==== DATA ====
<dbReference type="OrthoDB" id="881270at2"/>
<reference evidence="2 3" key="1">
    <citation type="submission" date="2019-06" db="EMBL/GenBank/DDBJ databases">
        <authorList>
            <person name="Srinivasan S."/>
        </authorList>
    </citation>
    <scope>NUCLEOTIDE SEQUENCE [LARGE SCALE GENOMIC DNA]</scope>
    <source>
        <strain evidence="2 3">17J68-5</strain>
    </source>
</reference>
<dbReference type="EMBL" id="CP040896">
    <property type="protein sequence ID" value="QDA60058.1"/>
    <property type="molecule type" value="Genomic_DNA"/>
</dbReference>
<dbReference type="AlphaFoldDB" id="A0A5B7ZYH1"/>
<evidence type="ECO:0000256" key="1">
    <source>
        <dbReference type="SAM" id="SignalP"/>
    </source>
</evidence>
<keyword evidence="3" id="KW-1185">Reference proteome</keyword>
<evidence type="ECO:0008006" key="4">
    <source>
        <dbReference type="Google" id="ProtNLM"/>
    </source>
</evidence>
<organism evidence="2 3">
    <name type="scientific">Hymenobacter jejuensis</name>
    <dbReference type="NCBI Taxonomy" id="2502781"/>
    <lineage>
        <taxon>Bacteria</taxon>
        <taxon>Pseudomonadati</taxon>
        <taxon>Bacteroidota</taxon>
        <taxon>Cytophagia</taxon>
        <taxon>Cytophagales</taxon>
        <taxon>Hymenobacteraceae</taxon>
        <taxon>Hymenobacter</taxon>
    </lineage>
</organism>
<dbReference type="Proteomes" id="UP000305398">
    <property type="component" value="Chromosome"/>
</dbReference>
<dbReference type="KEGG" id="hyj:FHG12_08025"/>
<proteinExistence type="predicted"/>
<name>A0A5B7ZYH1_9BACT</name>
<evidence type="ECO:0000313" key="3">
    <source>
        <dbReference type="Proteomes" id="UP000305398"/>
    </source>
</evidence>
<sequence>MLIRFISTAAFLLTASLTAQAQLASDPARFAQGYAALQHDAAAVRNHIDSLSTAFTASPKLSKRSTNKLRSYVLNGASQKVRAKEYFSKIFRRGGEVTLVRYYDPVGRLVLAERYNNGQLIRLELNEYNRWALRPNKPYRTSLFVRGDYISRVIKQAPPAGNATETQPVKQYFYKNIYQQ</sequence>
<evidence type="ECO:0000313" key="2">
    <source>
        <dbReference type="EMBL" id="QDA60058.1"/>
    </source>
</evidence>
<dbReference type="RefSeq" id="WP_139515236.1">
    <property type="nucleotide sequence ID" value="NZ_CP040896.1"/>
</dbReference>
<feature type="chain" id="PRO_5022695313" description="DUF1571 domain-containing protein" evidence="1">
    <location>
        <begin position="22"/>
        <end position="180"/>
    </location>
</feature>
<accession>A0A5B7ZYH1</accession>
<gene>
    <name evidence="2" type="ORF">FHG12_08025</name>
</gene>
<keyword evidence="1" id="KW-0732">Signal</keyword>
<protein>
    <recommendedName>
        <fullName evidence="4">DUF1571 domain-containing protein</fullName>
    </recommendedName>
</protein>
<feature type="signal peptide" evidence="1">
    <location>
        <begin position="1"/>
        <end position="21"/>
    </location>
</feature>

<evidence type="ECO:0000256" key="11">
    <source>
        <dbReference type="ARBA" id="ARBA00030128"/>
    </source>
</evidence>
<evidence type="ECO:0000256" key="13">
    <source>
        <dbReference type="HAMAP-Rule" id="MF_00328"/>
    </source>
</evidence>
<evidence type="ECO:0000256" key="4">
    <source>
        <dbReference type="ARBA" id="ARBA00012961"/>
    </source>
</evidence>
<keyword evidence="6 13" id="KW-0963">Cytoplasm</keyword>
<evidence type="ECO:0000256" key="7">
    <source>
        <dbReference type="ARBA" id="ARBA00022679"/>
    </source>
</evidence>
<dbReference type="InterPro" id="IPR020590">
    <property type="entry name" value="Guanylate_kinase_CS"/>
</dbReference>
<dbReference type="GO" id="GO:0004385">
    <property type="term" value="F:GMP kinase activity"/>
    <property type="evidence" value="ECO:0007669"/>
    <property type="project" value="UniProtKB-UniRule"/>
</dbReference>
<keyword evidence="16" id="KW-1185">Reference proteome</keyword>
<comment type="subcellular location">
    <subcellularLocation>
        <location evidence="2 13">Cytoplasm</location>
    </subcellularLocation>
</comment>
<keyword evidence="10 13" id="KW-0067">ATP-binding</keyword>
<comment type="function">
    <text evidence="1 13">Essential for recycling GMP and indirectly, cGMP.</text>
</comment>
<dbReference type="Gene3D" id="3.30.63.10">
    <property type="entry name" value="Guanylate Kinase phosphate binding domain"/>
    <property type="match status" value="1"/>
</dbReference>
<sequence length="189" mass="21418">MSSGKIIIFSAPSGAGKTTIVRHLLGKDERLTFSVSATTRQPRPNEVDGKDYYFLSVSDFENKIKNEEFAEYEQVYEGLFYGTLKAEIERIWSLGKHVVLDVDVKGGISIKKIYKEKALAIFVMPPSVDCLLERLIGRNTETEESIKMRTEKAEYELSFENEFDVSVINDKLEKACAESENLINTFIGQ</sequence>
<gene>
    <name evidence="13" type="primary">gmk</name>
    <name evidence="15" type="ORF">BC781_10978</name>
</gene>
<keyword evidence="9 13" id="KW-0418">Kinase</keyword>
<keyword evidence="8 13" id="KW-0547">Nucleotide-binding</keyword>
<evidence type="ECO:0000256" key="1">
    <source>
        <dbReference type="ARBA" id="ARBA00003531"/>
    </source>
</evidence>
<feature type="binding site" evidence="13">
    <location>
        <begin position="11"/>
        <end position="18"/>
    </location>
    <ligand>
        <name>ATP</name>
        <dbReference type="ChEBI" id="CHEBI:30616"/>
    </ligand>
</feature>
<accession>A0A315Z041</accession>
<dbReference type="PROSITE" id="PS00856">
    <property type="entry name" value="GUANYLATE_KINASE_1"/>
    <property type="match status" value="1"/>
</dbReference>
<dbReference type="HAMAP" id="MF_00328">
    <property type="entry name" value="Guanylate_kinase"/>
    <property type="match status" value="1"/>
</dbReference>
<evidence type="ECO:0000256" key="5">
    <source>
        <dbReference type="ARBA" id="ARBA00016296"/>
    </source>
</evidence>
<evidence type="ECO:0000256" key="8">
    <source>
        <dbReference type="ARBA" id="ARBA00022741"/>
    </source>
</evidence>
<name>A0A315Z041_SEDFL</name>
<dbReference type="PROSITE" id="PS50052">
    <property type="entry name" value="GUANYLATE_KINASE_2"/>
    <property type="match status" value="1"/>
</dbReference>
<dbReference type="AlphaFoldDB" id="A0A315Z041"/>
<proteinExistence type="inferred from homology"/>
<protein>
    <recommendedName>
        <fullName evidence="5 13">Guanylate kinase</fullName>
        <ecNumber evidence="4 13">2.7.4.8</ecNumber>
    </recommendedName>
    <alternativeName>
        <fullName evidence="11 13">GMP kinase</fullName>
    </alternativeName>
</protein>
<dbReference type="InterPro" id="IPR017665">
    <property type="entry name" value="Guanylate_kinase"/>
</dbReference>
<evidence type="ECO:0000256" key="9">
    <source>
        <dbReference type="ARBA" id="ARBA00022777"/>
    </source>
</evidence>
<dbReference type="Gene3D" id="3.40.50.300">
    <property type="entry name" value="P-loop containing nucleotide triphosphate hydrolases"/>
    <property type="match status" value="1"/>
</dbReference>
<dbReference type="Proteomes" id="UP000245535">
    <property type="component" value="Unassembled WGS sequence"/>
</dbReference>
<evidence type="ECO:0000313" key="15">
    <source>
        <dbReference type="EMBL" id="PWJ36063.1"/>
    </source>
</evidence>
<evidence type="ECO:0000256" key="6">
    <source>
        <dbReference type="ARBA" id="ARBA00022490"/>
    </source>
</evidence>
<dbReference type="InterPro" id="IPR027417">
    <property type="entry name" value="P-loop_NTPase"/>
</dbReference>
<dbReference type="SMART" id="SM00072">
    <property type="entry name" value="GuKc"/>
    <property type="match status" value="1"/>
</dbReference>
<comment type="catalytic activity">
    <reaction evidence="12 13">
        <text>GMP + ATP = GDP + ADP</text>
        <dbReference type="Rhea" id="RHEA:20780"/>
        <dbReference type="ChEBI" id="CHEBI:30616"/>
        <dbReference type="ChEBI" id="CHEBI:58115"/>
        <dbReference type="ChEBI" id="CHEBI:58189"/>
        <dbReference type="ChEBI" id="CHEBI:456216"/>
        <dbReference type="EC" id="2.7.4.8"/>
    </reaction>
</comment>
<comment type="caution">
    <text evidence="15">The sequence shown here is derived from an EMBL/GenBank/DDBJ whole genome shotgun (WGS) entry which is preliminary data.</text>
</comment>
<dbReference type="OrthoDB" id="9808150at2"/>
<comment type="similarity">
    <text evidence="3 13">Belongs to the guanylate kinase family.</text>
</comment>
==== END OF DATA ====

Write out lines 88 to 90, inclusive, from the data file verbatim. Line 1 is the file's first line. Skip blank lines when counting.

</evidence>
<evidence type="ECO:0000256" key="13">
    <source>